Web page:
Sommerleigh Pollonais, Senior Writer
Plot: Two brothers try to escape their circumstances by travelling across the country for a no-holds barred boxing match that becomes a fight for their lives.
Review: Like my most recent reviewed film, Let Him Go, Jungleland is a movie greatly enhanced by the performances of its lead characters. The plot takes a backseat to the individual lives here and their goals. Goals that feel more like dreams for those who have nothing and no one to fall back on.
Telling the tale of two brothers, Stanley (Charlie Hunnam – The Gentlemen/Sons of Anarchy) and Lion (Jack O’Connell –Unbroken/Starred Up) who squat in abandoned houses and take any jobs they can get to survive. Stan is the street-wise yet foolhardy older brother who has made himself manager of his younger brother Lion, a gifted boxer who wants nothing but to live a peaceful quiet life, but who is constantly forced into danger due to his brother’s choices. When they lose a pivotal match in a street fight, they are forced to transport a young woman called Sky (Jessica Barden – Hanna/The Lobster) to San Fransisco, where they also hope to take part in a title match where they could finally win enough money to build a real future.
The movie is rooted deeply in drama and visually captures the hardships of the homeless and the misplaced people in society. All three characters have zero options and hope can be a dangerous thing. The story itself, though, is not the focus here, but more of a vehicle to shine a light on each character. With less talented folks, this movie would’ve felt like a chore to watch, but our three main leads elevate the material to wonderful heights and keep you deeply invested in their journeys.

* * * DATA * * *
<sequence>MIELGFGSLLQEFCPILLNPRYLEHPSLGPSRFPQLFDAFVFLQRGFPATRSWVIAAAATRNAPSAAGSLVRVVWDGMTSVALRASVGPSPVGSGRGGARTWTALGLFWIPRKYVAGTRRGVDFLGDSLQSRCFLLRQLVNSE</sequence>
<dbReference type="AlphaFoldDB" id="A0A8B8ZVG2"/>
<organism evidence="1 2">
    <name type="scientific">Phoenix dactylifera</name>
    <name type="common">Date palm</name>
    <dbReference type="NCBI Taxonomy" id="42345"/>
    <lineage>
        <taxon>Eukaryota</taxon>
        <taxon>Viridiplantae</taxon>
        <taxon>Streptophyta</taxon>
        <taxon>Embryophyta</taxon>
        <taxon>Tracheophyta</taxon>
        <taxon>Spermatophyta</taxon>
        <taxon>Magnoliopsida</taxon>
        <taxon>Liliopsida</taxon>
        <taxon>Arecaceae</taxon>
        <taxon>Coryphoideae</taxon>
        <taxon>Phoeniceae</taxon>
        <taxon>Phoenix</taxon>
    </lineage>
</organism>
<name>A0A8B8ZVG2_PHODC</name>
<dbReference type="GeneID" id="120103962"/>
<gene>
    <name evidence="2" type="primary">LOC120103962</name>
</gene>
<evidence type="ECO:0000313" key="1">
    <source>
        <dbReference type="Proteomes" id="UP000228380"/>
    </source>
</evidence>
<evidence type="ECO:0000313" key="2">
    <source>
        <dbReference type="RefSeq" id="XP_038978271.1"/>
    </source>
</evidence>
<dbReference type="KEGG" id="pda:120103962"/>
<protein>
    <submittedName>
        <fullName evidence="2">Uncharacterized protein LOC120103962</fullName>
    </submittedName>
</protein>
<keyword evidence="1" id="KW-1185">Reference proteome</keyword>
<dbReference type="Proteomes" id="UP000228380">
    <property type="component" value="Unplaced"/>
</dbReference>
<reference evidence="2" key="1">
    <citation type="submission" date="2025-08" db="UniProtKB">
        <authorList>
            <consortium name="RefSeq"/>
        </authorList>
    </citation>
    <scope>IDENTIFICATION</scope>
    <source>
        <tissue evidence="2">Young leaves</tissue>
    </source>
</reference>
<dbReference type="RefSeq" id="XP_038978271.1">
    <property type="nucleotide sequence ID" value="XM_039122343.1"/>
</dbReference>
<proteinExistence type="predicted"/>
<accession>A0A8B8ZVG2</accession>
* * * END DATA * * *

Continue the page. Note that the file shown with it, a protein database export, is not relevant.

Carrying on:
Charlie Hunnam proves once again he’s a wonderfully talented actor, given the right material. His portrayal of Stanley is pitch perfect as a man who thinks he’s smarter than he actually is. His charisma is his only talent, but even that isn’t what it used to be, and his hopes and dreams weigh heavily on his younger brother. But there is also love and loyalty to his personality. In a fair world Hunnam would most definitely receive awards and accolades for his work here.
O’Connell is an actor who disappears into every role he plays, to the point where I never really remember his face! I loved him in Starred Up and despised him in Eden Lake. Here, his version of Lion is a brave man with a soft heart and a quiet spirit. He doesn’t want to fight anyone, but he literally has no other choice. The relationship between the two is totally believable as brothers who are both each other’s strength and weakness. Last but most definitely not least is Jessica Barden as Sky. She is a perfect balance of a character you want to hate, yet you understand why she does the things she does. She too has no options in this life, and if she doesn’t use whatever tools she has at her disposal, her fate might be the worst of them all.
Jungleland, like the Bruce Springsteen song it’s named after, is unapologetic with its bleak tones and dramatic nature. Movies such as this have been done before, with a “road trip” structure and the focus on characters not plot. And it’s not going to appeal to all audiences. But it’s wonderful performances and poetic visuals will keep you invested all the way to the end and like these three, you will embrace the message that unfolds, “it’s not the destination, it’s the journey.”
Sommer’s Score: 6.5 out of 10
For my review of Let Him Go you can click here.
Sommerleigh of the House Pollonais. First of Her Name. Sushi Lover, Queen of Horror Movies, Comic Books and Binge Watching Netflix. Mother of two beautiful black cats named Vader and Kylo. I think eating Popcorn at the movies should be mandatory, PS4 makes the best games ever and I’ll be talking about movies until the zombie apocalypse comes.
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